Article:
We examined the potential of wild-type and mutated parkin to restore the parkin-associated phenotype in parkin-deficient fibroblasts. First we established that wild-type parkin lowers p53 promoter transactivation in wild-type fibroblasts (35% of reduction, n = 6, P <0.05, data not shown). Transient transfection of wild-type parkin cDNA in parkin-deficient fibroblasts lowered p53 expression (), promoter transactivation () and mRNA levels (). This phenotype was not observed with parkin mutants (). These data clearly establish that parkin-associated downregulation of p53 transcription is abolished by familial Parkinson’s disease mutations independently of its ubiquitin ligase activity and is consistent with our experiments failing to demonstrate a parkin-mediated ubiquitylation of p53 (data not shown).
To our knowledge, only six human brain samples are available world-wide (Supplementary Information, Table S1
) to examine whether patients with Parkinson’s disease carrying a parkin mutation show any alteration in their endogenous content of p53. We were able to obtain two brain samples carrying either a point mutation or an exon deletion (see Methods). Although the number of pathological samples was small, we observed a reproducible and consistent increase in p53-like immunoreactivity in AR-JP brains (454% of control brains, n
= 2, ) and we established that brain sample harbouring the exon 4 deletion (Supplementary Information, Table S1
) shows higher p53
mRNA levels (data not shown). These data suggest that the ability of parkin mutations to downregulate the p53 pathway in cells could indeed reflect alterations occurring in pathological brains.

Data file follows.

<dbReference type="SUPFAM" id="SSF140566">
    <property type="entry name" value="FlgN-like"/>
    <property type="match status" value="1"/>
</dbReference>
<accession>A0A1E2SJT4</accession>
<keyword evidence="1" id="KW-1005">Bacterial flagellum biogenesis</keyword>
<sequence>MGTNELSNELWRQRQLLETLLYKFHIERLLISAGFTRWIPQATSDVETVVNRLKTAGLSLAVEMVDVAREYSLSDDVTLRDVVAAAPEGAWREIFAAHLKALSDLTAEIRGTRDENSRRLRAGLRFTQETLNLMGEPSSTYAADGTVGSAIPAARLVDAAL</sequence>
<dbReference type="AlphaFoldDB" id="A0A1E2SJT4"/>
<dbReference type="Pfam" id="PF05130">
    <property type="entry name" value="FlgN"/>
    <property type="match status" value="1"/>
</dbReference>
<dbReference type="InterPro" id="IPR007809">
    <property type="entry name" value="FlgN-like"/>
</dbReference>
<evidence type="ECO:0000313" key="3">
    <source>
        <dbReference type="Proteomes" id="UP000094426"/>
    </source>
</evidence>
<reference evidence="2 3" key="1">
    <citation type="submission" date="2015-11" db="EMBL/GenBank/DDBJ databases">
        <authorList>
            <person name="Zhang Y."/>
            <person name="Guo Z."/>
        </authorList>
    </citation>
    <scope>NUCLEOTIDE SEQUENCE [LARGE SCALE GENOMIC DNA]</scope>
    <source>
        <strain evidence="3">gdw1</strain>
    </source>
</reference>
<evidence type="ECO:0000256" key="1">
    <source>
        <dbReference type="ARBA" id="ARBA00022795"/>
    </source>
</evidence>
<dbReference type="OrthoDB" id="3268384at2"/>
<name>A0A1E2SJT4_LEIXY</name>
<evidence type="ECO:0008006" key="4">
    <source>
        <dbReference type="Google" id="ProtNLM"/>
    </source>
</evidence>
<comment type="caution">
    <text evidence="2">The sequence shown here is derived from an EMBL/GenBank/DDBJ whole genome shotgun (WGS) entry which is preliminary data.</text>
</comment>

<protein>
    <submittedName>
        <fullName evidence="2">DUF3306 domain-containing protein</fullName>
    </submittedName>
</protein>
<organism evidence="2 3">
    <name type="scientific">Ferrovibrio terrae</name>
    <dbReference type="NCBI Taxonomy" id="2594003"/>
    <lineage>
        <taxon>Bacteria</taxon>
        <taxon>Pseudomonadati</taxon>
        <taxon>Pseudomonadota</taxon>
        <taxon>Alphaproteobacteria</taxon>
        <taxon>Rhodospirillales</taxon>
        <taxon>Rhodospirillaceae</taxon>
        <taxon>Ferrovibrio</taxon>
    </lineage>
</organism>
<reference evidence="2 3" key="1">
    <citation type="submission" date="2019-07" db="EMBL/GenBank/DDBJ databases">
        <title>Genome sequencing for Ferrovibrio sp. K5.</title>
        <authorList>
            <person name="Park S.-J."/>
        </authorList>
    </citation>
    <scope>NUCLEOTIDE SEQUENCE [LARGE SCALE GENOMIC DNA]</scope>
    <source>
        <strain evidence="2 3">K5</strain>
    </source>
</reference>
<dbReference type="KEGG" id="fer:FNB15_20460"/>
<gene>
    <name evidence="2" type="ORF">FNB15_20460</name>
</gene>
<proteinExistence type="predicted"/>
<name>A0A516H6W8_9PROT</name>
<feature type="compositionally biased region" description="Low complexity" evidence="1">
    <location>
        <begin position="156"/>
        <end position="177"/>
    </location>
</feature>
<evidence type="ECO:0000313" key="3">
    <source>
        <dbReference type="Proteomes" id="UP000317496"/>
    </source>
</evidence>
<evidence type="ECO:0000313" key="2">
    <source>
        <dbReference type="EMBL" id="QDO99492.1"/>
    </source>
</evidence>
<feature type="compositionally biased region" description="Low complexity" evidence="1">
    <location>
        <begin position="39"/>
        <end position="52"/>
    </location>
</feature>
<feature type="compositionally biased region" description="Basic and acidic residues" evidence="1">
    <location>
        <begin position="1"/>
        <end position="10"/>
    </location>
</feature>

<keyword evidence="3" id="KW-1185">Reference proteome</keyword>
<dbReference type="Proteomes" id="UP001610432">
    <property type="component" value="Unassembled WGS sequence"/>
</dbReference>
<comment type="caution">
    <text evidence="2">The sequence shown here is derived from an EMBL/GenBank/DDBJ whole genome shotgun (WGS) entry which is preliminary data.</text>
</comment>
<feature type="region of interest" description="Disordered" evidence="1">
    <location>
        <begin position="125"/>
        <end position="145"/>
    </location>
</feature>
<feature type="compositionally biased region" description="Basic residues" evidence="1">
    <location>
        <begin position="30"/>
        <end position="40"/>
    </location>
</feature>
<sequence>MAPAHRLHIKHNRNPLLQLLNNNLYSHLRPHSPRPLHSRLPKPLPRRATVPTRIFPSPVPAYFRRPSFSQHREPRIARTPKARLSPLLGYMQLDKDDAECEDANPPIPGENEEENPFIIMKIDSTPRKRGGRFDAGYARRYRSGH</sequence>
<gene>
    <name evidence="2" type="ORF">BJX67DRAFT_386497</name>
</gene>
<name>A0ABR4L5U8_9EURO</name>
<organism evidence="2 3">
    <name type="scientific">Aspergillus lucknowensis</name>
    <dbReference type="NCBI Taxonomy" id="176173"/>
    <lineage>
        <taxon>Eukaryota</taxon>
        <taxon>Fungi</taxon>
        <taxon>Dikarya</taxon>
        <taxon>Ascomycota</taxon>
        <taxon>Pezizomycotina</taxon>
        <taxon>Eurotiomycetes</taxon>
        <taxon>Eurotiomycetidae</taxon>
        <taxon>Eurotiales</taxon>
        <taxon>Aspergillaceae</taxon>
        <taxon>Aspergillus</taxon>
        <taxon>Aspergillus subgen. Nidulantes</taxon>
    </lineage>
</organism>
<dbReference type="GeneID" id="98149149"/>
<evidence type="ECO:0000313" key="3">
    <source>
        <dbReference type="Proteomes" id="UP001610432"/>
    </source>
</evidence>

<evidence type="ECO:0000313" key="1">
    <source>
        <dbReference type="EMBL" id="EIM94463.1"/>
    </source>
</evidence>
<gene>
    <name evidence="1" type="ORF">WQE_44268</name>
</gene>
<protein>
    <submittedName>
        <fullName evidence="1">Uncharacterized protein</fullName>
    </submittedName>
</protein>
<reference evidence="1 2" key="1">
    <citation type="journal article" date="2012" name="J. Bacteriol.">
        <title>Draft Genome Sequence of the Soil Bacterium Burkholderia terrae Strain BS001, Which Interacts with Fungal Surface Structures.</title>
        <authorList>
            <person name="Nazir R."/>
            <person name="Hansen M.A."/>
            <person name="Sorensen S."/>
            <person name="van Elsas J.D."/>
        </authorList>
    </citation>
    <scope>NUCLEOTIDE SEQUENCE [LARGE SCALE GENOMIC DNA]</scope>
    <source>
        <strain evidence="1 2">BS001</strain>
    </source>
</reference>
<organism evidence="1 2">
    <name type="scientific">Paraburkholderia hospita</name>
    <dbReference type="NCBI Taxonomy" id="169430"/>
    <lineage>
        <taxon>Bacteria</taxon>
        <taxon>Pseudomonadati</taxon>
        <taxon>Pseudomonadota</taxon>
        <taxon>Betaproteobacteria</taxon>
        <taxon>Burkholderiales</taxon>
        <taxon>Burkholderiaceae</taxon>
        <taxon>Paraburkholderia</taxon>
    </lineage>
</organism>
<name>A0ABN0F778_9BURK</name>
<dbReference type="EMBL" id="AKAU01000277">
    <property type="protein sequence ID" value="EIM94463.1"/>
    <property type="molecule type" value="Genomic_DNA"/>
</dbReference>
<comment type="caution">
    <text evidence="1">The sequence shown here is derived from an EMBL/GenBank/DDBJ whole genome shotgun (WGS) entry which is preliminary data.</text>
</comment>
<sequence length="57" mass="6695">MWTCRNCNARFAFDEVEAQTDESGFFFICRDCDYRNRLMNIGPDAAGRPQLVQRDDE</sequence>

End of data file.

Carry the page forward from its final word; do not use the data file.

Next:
One of the main cell survival molecular pathways involves phosphorylation of Akt/PKB mediated by phosphatidylinositol-3-kinase12
. Several studies have consistently documented a molecular cascade linking Akt and NFκB that ultimately leads to p53 inhibition and cell survival13
. It was of interest therefore to examine whether the selective Akt inhibitor LY294002 could prevent parkin-associated reduction of p53 pathway. Our data indicate that LY294002 did not modulate parkin-mediated reduction of 6-OHDA-stimulated caspase-3 activity (Supplementary Information, Fig. S2
), suggesting that the control of p53 by parkin occurs mainly at the transcriptional level.
We have delineated the p53 domain with which parkin could functionally interact by means of deletion analysis of the 5′ p53 promoter region. Parkin-induced reduction of luciferase activity was abolished when the −312 to −196 sequence was deleted (compare p53-4 and p53-5 constructs; ). Accordingly, we examined whether parkin could physically interact with this p53 promoter region. We designed three probes covering the −312 to −130 promoter sequence of p53 (). Our data show that parkin interacts only with the −312 to −243 promoter region covered by Pp53-A probe (, left panel), whereas parkin did not interact with the Pp53-B and Pp53-C probes (). Importantly, parkin-Pp53-A interaction was observed for both endogenous and overexpressed parkin in HEK human 293 cells (, right panel), as can be deduced from increased labelling of the parkin–Pp53-A complex observed in cells overexpressing parkin. The specificity of the interaction was further supported by supershift experiments that indicate downregulation of the parkin–Pp53-A complex in the presence of a specific antibody directed towards parkin, as well as by the full displacement of the parkin–Pp53-A labelling by a 20-fold excess of cold-specific (cs) Pp53-A probe (, right panel). To definitively establish that endogenous parkin physically interacted with the p53 promoter, we carried out chromatin immunoprecipitation (ChIP) experiments using a set of primers encompassing the p53 promoter region mapped in . We confirmed that endogenous parkin indeed binds to the mouse p53 promoter (, see lane IP in Pk+). Specificity of this interaction was demonstrated by the lack of PCR amplification product detectable after ChIP analysis in parkin-deficient fibroblasts (, compare lanes IP in Pk+ and Pk−). ChIP analyses also showed that all parkin mutations examined here markedly reduced parkin binding to the p53 promoter (, compare IP lanes).